My son likes to say, “Hallmark isn’t the boss of me.” The obligatory cards for birthdays and Mother’s Day aren’t his thing. Which is fine by me every time the door bell rings and a smiling delivery person presents me with a bouquet of flowers when I answer the door. This bouquet’s accompanying card said “Committing a random act of foliage. Love, Dave.”

This latest random bouquet arrived last Friday, the afternoon of THE wedding of the century. I’d risen at a reasonable time to watch the Tivoed BBC telecast and had enjoyed dishing with friends and store clerks about the event, especially the fashions. But April 29th was a date already memorable in my personal calendar. Although the date typically slips by each year without my notice, this year it was hard to ignore with all the royal wedding hoopla. April 29th marked the 43rd anniversary of my father’s death. To receive a “random act of foliage” that day was an especially sweet gift of grace.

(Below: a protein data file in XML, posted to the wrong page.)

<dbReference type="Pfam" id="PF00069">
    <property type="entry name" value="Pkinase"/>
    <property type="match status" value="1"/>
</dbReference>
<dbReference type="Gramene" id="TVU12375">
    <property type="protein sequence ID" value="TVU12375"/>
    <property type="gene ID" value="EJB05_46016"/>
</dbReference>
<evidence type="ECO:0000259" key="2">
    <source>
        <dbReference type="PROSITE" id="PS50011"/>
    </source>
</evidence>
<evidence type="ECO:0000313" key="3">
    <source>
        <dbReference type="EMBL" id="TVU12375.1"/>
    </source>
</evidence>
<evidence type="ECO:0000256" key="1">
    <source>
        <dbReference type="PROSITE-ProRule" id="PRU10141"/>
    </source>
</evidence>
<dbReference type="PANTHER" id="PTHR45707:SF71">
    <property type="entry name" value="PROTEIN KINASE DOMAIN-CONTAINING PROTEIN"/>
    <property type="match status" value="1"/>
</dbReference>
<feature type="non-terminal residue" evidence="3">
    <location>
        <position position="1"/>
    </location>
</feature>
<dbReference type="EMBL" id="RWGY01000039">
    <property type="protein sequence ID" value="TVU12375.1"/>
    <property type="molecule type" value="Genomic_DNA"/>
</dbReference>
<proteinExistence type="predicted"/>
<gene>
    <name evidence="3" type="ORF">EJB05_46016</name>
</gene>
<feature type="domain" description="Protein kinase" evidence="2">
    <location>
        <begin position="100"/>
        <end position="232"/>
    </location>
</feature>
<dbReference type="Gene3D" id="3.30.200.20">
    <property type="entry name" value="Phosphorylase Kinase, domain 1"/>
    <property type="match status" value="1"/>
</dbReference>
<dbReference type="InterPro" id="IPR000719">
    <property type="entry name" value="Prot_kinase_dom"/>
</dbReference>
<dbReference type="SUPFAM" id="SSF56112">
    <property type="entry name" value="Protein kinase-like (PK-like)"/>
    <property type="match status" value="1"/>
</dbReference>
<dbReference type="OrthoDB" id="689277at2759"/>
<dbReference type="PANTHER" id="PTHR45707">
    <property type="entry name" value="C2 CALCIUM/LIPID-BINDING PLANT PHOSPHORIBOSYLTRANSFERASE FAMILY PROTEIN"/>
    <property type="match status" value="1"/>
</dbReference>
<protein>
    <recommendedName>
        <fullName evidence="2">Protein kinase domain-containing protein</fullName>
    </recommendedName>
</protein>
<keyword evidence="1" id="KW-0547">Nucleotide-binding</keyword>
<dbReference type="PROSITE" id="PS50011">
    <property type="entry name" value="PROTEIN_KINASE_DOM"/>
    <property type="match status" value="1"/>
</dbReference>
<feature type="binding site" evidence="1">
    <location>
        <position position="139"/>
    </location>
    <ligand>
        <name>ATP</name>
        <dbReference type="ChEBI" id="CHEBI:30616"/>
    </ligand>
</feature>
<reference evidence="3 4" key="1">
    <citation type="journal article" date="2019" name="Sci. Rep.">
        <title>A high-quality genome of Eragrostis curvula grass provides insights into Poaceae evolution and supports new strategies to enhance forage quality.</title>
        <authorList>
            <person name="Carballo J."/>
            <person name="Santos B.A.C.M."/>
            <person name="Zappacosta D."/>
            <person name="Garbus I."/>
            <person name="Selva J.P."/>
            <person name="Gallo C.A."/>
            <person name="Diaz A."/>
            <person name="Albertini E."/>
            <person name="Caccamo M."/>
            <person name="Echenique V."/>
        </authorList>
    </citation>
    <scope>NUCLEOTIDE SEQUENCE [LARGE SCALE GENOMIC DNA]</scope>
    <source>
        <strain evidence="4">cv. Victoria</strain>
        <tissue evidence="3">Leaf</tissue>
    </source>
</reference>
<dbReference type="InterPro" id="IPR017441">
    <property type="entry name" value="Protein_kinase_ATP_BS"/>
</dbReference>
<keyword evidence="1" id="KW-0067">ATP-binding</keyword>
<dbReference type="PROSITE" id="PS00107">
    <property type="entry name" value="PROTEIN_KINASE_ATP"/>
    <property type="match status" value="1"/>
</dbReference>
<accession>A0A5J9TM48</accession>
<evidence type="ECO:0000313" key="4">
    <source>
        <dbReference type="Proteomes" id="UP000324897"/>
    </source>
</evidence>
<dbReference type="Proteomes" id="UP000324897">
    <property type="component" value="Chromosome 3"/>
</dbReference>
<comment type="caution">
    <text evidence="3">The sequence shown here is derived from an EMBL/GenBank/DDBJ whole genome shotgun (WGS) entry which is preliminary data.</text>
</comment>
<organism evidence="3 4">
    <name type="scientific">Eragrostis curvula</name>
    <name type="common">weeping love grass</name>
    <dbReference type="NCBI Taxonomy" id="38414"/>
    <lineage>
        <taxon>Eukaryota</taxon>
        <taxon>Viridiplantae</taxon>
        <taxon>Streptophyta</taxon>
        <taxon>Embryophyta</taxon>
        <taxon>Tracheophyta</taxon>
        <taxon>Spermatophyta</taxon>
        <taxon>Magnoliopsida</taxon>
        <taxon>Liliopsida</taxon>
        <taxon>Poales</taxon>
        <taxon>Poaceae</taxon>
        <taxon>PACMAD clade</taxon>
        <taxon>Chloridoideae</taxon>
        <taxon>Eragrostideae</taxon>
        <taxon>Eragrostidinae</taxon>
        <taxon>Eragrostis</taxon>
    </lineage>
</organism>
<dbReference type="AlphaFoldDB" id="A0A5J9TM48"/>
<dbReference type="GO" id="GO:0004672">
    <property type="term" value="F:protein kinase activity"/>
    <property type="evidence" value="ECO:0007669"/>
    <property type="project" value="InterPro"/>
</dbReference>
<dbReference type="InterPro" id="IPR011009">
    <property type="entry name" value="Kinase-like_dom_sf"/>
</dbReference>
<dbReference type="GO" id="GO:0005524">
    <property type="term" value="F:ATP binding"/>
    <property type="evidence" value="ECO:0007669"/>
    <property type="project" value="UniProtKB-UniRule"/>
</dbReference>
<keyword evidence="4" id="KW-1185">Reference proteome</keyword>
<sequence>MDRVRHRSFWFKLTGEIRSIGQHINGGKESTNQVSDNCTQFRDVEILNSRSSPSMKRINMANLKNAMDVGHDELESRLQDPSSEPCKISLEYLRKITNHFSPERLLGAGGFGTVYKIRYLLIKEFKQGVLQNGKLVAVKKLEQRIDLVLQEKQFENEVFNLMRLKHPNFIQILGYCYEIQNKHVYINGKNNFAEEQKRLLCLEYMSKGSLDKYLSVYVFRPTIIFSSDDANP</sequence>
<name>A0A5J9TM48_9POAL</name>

That loving randomness reminded me of a similar gift received nearly twenty years ago. During a time of great turmoil, my husband and I were having dinner at a restaurant we frequent weekly. It had been a very difficult day and I was pouring out my anguish about feeling betrayed by people I thought were more able to discern the truth of a chaotic situation. In the midst of my heartbreak, our favorite waitress stepped up to our table although we were not seated in her section. Susan and I enjoyed a love of unusual earrings and we frequently shared our latest finds with one another. This evening, she simply laid a pair of long dangling cowry shell earrings before me and said, “I saw these while shopping and thought of you.” I thanked her with composed sincerity, but burst into tears as soon as she stepped away.  A random act of grace during a moment of deep woundedness.